Israelis from @UnitedHatzalah traveled over 8,000 miles to help the victims of #Harvey.#Jewish #Israel #HarveyRelief #HoustonStrong #Texas pic.twitter.com/z5hsApX8SI
— Jewish Rescue (@JewishRescueOrg) September 3, 2017
By Israel News Agency Staff
Hurricane Harvey dumped some 50 inches (125 cm) of rain on the low-lying Gulf coastal region after slamming Texas on Aug. 25, killing over 50 people and causing what the Texas governor said could be up to $180 billon in damage.
After distributing aid to evacuated residents of the area, the United Hatzalah team set up a field unit at the Jack Brooks Regional Airport which is located between Beaumont and Port Arthur, two of the hardest hit areas by Hurricane Harvey. Evacuees were being brought on buses to the airport for care and to receive supplies before they were sent by plane to a mega center for local evacuees. As one local reporter from Channel 12 News Now put it, the Israeli volunteers were on hand to make sure that “evacuees received food, shelter and friendship” before being sent to the long term evacuation center in Dallas.
United Hatzalah and the IRC team consists of Psychotrauma and Crisis Response Unit members who focus on providing psychological and emotional stabilization and care following traumatic incidents.
Team member Avi Tennenbaum, who is a Psychotherapist and addictions expert, spoke about the team’s experience over the weekend providing that type of care as well as aid to Harvey evacuees. “We had an unforgettable day here in the airport. We treated many people who had just been evacuated and were en route to their next long term location as well as many first responders, members of the national guard and EMS crews.”
Tennenbaum has a BA in Psychotherapy and is a registered EMT with United Hatzalah as well as being one of the more senior volunteers with the organization’s Psychotrauma and Crisis Response unit. He is a board-certified addiction professional and directs JNARS, a nonprofit organization for advancing the professional treatment of addiction disorders.
“For us as volunteers, this was an unforgettable weekend. We arrived in Port Arthur and met dozens of broken-hearted people who were evacuated with nothing but the shirts on their backs. We were able to bring some light into their dark experience and help them move forward to the next leg of their journey. We also offered critical emotional support to exhausted EMS personnel who were working around the clock to rescue those surrounded by floodwaters. The military, national guard, EMS crews, and good samaritans who were volunteering to help their fellow Texans were extremely grateful for our presence. We kept receiving hugs, blessings, and photo requests. But the most incredible thing for us was the stories that people shared with us,” Tennenbaum said.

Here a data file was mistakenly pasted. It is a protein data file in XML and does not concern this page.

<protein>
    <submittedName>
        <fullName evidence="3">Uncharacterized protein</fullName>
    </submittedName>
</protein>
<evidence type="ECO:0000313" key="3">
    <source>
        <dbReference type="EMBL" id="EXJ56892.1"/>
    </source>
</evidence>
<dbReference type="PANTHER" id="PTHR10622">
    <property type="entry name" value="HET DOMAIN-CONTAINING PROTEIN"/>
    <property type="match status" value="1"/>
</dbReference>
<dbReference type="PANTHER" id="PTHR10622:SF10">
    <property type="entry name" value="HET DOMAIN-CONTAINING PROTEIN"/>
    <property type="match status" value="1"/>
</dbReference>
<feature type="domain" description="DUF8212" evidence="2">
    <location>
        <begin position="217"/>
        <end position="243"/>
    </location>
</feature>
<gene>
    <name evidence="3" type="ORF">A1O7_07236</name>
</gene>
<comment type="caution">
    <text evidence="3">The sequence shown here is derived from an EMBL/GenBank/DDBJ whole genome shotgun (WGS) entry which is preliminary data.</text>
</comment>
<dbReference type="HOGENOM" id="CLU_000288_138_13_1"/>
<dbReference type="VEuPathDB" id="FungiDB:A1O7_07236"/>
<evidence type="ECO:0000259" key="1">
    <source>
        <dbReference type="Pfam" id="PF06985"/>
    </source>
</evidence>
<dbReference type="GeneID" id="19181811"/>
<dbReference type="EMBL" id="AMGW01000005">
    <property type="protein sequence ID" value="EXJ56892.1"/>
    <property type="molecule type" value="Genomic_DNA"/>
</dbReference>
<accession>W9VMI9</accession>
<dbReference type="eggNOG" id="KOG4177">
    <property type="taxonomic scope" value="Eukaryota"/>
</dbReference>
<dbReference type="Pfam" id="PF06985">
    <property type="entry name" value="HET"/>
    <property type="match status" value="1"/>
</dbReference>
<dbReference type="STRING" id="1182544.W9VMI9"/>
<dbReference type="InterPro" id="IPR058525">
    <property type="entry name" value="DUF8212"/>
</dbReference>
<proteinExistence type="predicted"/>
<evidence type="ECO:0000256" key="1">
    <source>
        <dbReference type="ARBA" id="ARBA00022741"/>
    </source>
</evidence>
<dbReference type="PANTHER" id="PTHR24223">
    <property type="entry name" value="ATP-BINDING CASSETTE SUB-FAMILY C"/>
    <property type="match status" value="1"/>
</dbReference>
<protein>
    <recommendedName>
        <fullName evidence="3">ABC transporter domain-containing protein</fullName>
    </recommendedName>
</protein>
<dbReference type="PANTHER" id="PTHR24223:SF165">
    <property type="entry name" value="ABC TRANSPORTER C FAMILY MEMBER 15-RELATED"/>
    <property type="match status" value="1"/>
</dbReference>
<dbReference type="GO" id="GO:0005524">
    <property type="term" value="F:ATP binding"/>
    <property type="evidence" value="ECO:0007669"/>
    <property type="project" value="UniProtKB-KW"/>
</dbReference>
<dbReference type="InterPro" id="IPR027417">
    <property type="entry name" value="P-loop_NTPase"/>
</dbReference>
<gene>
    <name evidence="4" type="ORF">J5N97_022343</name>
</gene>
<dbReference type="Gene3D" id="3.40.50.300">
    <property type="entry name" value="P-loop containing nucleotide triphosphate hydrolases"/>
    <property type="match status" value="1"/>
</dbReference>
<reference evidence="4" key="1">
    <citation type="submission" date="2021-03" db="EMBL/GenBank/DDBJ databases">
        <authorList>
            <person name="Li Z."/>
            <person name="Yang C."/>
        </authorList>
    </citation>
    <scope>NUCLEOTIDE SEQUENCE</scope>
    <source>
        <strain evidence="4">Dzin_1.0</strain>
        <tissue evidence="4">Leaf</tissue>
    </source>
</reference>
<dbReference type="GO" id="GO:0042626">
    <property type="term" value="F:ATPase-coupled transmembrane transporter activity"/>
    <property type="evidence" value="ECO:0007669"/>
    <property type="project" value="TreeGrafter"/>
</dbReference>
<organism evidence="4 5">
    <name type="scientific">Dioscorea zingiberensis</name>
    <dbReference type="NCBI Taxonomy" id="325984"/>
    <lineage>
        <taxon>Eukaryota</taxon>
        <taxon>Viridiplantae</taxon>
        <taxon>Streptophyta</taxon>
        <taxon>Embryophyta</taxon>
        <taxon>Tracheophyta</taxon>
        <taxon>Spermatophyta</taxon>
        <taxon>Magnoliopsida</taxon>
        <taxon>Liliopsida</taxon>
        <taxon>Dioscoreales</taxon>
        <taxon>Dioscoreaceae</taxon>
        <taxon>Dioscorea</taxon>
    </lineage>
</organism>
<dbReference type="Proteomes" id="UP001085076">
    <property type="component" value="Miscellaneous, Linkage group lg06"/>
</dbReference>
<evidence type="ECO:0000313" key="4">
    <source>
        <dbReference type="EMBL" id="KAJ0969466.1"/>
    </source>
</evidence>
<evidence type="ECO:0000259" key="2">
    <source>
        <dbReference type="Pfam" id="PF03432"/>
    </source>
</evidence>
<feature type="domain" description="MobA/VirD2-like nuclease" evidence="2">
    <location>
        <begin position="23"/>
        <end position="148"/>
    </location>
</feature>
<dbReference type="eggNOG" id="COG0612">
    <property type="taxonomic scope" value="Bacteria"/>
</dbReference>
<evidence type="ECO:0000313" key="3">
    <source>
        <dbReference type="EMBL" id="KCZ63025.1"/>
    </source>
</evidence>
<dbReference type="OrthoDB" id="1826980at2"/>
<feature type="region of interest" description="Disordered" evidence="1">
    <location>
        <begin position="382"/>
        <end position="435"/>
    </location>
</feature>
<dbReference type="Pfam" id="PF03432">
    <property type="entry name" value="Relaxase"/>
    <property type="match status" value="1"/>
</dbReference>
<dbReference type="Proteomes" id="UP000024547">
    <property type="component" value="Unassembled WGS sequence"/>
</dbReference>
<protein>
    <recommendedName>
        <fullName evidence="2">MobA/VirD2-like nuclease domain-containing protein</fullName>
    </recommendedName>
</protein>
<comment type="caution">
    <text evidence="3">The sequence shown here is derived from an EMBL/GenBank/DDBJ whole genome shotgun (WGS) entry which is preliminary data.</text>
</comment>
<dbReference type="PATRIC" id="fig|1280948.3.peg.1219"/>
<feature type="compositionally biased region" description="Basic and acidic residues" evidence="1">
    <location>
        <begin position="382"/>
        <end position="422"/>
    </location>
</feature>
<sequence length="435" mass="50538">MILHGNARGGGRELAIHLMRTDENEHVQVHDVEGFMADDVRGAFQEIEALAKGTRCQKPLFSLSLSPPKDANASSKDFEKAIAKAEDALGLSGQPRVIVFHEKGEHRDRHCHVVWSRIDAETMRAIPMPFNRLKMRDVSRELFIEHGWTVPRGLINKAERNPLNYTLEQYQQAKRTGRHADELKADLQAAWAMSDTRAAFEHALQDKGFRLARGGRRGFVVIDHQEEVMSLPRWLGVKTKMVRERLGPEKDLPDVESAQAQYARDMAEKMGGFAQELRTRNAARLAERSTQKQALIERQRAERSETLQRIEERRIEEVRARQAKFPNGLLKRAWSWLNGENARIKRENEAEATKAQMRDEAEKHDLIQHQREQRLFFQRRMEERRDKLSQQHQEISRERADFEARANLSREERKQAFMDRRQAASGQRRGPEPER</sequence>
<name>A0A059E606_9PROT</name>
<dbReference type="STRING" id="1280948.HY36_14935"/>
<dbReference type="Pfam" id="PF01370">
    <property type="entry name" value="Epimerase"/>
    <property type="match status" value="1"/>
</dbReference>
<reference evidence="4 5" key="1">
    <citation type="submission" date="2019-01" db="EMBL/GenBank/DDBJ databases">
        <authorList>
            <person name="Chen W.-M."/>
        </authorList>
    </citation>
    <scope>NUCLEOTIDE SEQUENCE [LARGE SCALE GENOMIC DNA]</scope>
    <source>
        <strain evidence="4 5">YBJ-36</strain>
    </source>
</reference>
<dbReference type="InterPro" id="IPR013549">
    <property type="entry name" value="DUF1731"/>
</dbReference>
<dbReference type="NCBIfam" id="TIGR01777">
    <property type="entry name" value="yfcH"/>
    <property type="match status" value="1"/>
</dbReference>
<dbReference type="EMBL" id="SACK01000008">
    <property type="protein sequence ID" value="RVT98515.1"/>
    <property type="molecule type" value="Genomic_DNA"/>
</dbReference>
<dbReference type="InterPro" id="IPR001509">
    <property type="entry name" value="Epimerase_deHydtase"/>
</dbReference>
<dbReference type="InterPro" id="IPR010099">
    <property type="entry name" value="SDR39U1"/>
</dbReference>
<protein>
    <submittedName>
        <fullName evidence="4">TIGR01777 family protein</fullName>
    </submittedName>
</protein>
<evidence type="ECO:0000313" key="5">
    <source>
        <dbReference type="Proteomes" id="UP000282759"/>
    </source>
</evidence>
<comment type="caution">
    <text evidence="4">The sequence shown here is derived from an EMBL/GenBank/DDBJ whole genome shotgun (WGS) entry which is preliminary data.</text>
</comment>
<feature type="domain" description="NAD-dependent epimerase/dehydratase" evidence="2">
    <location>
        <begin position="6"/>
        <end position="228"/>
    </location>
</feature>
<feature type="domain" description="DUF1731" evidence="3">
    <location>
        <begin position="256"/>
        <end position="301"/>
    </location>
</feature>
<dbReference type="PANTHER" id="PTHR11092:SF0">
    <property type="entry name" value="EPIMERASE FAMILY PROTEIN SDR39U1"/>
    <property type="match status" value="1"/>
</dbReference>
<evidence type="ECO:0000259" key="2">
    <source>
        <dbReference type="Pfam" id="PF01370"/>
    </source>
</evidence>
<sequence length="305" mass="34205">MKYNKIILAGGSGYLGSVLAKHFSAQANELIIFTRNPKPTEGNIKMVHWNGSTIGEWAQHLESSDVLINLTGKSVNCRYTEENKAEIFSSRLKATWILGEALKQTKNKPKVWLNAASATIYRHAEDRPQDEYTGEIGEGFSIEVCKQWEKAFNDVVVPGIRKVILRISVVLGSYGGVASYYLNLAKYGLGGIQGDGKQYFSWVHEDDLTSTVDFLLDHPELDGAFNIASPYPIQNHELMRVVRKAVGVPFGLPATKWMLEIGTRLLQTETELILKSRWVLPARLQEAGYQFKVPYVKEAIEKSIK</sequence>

“Part of the job here is to listen. We heard some incredible stories from people and we allowed them to cry and share their stories of how they evacuated babies on floating air mattresses and saw human organs floating in the floodwaters. Other stories included people being starved for three days with no water or food, or facing dangerous snakes that entered homes via the flood waters. People kept telling us how they simply woke up to water surrounding their bed in the morning. The stories were simply endless and our job is to listen and provide psycholgocial and emotional support and that is what we did,” Tennenbaum explained.
Among the Jewish volunteers who were assisting in the evacuations, were pilots and EMS teams, many of whom had been working for days without end.
“We need to listen to their stories and the stories of other volunteers and first response personnel just as much. They also need to talk and offload the stress of their experiences. Over the course of the weekend we were able to treat several pilots and EMS crews all of whom thanked us tremendously,” Tennenbaum said.
“One flight paramedic was so enamored by us that he clung tightly to Dr. Sharon Slater and our team leader Miriam Ballin.”
“Shabbat was a bit of challenge for us as we were not able to leave the area to get back to Houston due to the still high waters on the roads. So we stayed in the airport and continued helping people,” said Ballin. “One flight paramedic eagerly invited herself to our Shabbat meal and shared with us some incredible stories as she too was spending the day at the airport.”
“It was an unbelievable few days and we merited to do great things here. We hope to continue our efforts for a long time yet, ” Tennenbaum concluded.